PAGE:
Statute of limitations is an affirmative defense. Tex. R. Civ. P. 94. A defendant bears the initial burden to plead, prove, and secure findings to sustain its plea of limitations. Fraud and breach of fiduciary duties claims, the claims typically pursued in derivative action lawsuits, have a four year statute of limitations period from the day the cause of action accrues. Generally, the accrual date of a cause of action is a question of law.
A cause of action for injury to the property of a corporation or for impairment or destruction of its business is vested in the corporation, as distinguished from its shareholders. To recover for wrongs done to the corporation, the shareholder must bring the suit derivatively in the name of the corporation so that each shareholder will be made whole if the corporation obtains compensation from the wrongdoer. In a derivative action lawsuit, the shareholder brings the claim in a representative capacity. The real party in interest is the corporation, not the plaintiff shareholder. Therefore, under the discovery rule, the cause of action would accrue when the corporation, not merely the plaintiff shareholder, discovers the claim.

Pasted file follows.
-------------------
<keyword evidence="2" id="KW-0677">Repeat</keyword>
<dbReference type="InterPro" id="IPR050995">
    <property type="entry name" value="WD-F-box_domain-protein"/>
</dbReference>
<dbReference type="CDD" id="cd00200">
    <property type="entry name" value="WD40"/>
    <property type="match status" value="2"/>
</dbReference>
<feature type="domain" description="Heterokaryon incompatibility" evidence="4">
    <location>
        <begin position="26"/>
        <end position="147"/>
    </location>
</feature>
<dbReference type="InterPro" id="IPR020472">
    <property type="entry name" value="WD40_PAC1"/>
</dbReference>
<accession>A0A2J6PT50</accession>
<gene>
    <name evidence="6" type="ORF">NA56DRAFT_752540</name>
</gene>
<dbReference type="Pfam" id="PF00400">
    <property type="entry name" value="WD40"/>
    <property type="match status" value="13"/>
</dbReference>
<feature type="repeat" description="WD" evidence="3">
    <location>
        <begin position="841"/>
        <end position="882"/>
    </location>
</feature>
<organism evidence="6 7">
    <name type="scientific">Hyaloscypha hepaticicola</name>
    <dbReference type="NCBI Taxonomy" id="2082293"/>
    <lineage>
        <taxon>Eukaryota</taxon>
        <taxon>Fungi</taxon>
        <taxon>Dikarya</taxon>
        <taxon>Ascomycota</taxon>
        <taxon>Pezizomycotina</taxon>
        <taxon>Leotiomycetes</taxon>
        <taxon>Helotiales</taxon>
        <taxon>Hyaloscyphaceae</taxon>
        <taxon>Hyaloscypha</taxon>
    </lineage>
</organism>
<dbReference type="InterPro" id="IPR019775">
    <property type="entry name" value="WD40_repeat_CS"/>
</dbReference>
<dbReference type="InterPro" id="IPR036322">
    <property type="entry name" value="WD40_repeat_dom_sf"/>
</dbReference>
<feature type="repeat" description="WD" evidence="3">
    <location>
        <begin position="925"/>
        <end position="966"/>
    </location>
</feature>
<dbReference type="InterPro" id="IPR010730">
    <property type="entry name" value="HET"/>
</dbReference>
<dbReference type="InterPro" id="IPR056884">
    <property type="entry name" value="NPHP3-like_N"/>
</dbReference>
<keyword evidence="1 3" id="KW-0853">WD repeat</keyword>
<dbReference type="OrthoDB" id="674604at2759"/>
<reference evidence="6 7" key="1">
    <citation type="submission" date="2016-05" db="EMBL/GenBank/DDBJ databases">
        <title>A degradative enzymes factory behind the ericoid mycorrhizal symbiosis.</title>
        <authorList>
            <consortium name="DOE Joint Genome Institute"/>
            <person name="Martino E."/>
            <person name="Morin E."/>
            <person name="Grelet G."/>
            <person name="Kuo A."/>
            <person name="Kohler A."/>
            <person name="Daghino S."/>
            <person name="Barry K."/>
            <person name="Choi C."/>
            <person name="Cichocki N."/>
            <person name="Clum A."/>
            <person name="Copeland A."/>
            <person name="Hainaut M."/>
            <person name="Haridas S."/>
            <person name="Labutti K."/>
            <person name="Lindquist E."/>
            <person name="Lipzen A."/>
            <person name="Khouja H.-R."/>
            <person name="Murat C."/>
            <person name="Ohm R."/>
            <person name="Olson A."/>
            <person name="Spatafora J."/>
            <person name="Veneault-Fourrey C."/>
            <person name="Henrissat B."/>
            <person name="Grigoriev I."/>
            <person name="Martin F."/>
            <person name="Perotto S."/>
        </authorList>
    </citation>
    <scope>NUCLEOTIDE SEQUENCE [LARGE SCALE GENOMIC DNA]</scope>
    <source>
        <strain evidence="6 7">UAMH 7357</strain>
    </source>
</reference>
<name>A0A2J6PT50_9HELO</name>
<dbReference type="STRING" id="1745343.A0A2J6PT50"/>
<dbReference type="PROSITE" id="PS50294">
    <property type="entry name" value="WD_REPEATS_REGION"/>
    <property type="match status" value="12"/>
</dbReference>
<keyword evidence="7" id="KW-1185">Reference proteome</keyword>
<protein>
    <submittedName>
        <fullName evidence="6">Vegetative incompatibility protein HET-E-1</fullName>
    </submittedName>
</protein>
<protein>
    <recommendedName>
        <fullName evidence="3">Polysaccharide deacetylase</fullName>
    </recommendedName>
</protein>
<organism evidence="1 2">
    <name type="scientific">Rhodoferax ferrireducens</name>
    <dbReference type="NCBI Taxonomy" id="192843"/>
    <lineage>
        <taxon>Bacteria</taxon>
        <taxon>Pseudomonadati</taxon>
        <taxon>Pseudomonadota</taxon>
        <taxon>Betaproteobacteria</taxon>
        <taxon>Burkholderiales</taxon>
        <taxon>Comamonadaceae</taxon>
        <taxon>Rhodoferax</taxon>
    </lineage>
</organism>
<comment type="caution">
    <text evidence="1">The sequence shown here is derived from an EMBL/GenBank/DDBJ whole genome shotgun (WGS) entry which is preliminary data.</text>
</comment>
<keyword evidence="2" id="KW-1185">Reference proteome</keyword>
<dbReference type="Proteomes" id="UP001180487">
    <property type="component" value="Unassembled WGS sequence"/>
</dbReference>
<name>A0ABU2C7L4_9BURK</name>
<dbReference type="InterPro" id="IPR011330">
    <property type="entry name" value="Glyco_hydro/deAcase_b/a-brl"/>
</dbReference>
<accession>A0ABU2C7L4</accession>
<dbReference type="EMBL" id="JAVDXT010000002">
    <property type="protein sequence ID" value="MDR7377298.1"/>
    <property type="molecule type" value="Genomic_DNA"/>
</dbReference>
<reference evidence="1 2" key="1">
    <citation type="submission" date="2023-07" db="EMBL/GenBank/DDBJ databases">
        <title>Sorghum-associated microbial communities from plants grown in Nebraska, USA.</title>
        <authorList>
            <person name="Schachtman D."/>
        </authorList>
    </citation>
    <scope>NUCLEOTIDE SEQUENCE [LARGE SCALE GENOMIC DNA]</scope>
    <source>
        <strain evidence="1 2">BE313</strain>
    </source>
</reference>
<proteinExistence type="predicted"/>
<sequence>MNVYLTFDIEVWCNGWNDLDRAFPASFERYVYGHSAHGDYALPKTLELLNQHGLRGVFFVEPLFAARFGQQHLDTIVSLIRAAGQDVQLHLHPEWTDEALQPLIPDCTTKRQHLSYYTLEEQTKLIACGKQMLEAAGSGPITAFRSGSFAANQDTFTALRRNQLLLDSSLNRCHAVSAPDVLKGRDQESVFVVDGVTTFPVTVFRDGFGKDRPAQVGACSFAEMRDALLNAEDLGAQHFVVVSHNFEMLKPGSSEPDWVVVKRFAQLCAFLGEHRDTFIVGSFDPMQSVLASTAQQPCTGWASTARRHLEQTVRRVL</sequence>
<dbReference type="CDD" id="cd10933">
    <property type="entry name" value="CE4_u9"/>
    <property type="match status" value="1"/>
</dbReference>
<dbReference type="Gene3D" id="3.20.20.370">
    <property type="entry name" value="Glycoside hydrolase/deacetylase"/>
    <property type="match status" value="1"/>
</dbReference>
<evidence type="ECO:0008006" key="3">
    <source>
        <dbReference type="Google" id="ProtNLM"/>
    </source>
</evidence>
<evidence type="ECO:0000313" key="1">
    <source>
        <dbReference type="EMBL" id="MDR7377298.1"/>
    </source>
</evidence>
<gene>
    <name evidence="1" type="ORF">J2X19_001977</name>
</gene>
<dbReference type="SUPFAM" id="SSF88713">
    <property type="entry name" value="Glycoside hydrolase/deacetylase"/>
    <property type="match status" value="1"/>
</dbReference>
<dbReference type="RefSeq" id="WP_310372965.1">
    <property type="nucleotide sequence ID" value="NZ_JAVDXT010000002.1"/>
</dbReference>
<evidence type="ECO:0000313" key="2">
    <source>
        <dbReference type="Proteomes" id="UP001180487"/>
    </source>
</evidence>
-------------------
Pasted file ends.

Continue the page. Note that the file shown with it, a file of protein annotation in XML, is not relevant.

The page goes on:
When does the corporation (which presumably would be charged with knowledge of all the activities of its officers and directors) receive notice of a breach of fiduciary duty? In International Bankers Life Ins. Co. v. Holloway, the Supreme Court held that notice to the corporation for purposes of the statute of limitations is notice to its disinterested officers and directors rather than notice to the wrongdoers of their own conduct. This holding was considered at length by the Austin Court of Appeals in Allen v. Wilkerson. In Allen, a creditor of a defunct corporation sought to enforce a cause of action belonging to the corporation against one of its former directors for misappropriation of corporate assets. The former director defended on the grounds that limitations had run on the cause of action. The Court held: "In order for limitations to run against a corporation’s right of action against one of its own directors, two things must concur: (1) notice (2) to a disinterested majority of its board of directors." The Allen Court affirmed a judgment for the creditor because there was sufficient evidence that the corporation had never had a disinterested majority on its board of directors after its cause of action arose; therefore, limitations never ran. Thus, under the doctrine of adverse domination, if a disinterested majority of directors does not exist, then limitations never begins to run. This doctrine of adverse domination has been clearly recognized as controlling Texas law in recent federal decisions.